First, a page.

I didn’t even have the excuse of arrogant social class or a bad, snobbish father, like Bryce did. My father was a snob, but my parents were divorced and he wasn’t around. My mother and grandparents were maybe poorer than the Barkers. Somehow, I’d picked up that stupid prejudice and cruelty all by myself or from school-friends — a bigotry about looks and dress and apparent social class endemic in our culture and pop culture, and fed to us relentlessly, both then and now.

Poor Caroline. She’d done absolutely nothing to deserve my meanness, any more than Juli did in Flipped, or than Flipped has done to its acid-tongued critic/bashers. My mother made me apologize of course. Edna was embarrassed and hurt too, because in some way, I think she saw some of herself in Caroline and wanted me to like her. But I’d busted things badly; I didn’t have time to set them right.

Caroline‘s family left town shortly afterwards. I never saw her again. But, incredibly, she left me a present before they left. She gave me her two ducks — whom I named Charles Jonathan Duckworth and Janice Elizabeth Duckworth. For years, I fed those ducks and took care of them and walked with them, both quacking, up the street toward Caroline‘s old house, until one day, much later, Charles flew away.

I remember Caroline’s eyes to this day. And her smile. I remember them far more clearly than I do the sparkling eyes and flirty smiles of all the cute little girls, like Flipped’s Sherry Stalls, that I thought were so pretty at the time. But I remember her sudden sadness and stillness that day too. Over the years, every time I recall the day that I behaved like such a worthless little jerk and lost my friend, I dislike my old young self more, and wish more fervently I could wipe it all out, do something to bring back her smile, even for a second.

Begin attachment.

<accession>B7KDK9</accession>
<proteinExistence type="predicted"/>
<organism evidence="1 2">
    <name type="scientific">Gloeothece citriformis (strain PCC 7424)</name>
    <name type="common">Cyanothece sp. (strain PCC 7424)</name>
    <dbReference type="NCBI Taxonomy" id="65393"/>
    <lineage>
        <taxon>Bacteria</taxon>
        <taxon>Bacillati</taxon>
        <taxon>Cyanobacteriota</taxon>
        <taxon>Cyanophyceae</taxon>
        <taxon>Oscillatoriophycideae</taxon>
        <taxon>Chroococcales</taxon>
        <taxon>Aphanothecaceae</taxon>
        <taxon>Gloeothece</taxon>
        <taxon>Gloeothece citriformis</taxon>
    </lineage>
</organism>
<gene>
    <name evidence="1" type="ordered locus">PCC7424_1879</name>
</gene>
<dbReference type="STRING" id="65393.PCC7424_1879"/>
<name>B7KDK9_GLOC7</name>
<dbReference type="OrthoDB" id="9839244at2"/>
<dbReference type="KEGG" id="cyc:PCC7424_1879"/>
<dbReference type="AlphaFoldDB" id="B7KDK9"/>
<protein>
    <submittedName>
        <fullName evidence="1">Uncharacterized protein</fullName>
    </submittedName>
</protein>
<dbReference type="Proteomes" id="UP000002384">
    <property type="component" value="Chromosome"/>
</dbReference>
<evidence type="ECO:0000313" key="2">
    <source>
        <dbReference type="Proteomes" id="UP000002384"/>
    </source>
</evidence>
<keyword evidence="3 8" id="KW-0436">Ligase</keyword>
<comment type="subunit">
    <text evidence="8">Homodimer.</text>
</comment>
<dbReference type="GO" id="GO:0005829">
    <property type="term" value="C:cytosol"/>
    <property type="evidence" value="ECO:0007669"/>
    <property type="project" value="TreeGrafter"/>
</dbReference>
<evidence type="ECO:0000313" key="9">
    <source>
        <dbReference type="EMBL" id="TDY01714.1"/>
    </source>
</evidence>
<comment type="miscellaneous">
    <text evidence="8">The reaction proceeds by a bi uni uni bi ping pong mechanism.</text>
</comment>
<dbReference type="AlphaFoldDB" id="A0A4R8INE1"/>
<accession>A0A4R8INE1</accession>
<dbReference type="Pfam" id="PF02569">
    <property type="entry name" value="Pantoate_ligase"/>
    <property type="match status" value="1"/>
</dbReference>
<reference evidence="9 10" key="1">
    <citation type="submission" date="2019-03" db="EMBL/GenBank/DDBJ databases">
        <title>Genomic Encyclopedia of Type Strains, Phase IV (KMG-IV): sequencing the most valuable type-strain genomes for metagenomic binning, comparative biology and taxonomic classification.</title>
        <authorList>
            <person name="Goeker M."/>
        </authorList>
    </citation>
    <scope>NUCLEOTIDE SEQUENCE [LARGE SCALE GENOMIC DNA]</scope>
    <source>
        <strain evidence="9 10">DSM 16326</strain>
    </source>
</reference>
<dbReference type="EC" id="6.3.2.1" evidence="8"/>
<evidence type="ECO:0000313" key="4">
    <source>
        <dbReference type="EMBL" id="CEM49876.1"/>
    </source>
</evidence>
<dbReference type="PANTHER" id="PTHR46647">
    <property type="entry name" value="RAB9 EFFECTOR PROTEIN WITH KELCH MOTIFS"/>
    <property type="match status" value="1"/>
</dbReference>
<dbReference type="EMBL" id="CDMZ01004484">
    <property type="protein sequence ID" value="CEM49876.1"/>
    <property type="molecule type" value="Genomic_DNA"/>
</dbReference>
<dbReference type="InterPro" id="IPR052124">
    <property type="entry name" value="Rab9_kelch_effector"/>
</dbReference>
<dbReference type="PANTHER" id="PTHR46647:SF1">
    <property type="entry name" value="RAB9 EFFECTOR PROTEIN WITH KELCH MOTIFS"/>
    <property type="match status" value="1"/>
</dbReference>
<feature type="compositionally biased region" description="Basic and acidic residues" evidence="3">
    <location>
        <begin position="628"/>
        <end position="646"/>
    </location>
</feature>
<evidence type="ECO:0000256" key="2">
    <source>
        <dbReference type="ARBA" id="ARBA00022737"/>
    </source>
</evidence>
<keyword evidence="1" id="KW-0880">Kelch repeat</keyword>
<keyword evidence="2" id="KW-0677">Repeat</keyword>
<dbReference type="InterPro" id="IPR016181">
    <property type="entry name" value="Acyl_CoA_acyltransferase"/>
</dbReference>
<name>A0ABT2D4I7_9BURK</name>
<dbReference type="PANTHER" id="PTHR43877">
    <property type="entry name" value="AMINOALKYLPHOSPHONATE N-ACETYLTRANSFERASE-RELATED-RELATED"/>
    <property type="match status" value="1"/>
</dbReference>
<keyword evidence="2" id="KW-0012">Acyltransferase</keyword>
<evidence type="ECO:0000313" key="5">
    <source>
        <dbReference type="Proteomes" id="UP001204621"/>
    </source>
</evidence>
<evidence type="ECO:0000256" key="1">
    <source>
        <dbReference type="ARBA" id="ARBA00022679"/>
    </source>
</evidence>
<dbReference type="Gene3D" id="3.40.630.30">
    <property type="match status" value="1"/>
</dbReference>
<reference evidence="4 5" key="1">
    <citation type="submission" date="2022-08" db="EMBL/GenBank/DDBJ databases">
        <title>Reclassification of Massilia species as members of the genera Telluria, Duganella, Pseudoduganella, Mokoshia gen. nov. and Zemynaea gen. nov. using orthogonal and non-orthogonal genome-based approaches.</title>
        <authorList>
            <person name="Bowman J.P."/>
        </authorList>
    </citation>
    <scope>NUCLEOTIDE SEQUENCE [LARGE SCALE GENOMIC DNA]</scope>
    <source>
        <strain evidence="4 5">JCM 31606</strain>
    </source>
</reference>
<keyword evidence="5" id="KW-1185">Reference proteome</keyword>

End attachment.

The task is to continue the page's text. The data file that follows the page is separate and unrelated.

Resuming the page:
But how can you? Children can be very cruel. And cruelty uncorrected can blight your life. I hope Caroline was very, very happy all her life, and didn‘t have any more disappointing friends like me. And I hope she doesn’t have too hurtful a memory of the nasty little boy I was that day.

That’s one of the reasons I think Flipped is a great movie. (“I bless the day I found you; I want to stay around you…”) And it’s why I’d like people to try to ignore the negative comments it’s gotten, however persuasive they may seem, and to give it a chance. Don’t treat it like Rob Reiner’s folly, or like his been-there-done-that Stand By Me knockoff, because it isn’t. It’s really his pride and joy, one of the movies he‘ll be remembered for. Treat this sweet, brave, funny, charming, beautiful little picture like a potential treasure, a potential friend — like the little girl (or boy) who keeps knocking at your door and smiling and saying “Hi!‘” and who may have more to offer than you can possibly imagine.



The Last of the Mohicans (Director‘s definitive cut) (Four Stars)

U.S.: Michael Mann, 1992 (20th Century Fox)

From Michael Mann: A politically correct, but still blazingly exciting, version of James Fennimore Cooper’s most romantic Leatherstocking tale: the bloody, brutal war story (French and Huron against British settlers) and buried love, between lovely Cora (Madeleine Stowe) and woosdsman hero and adopted Mohican Hawkeye a.k.a. Pathfinder, a.k.a. Deerslayer a.k.a. Long Rifle a.k.a. Leatherstocking a.k.a. Natty Bummpo (all played by Daniel Day-Lewis), and unspoken feeling between sturdy Mohican Uncas and ethereal Hetty. (Cooper purists tend to dislike this film, but Mark Twain, who wrote the blisteringly funny Literary Offenses of Fennimore Cooper, might have approved. As a story, Mann makes it work.)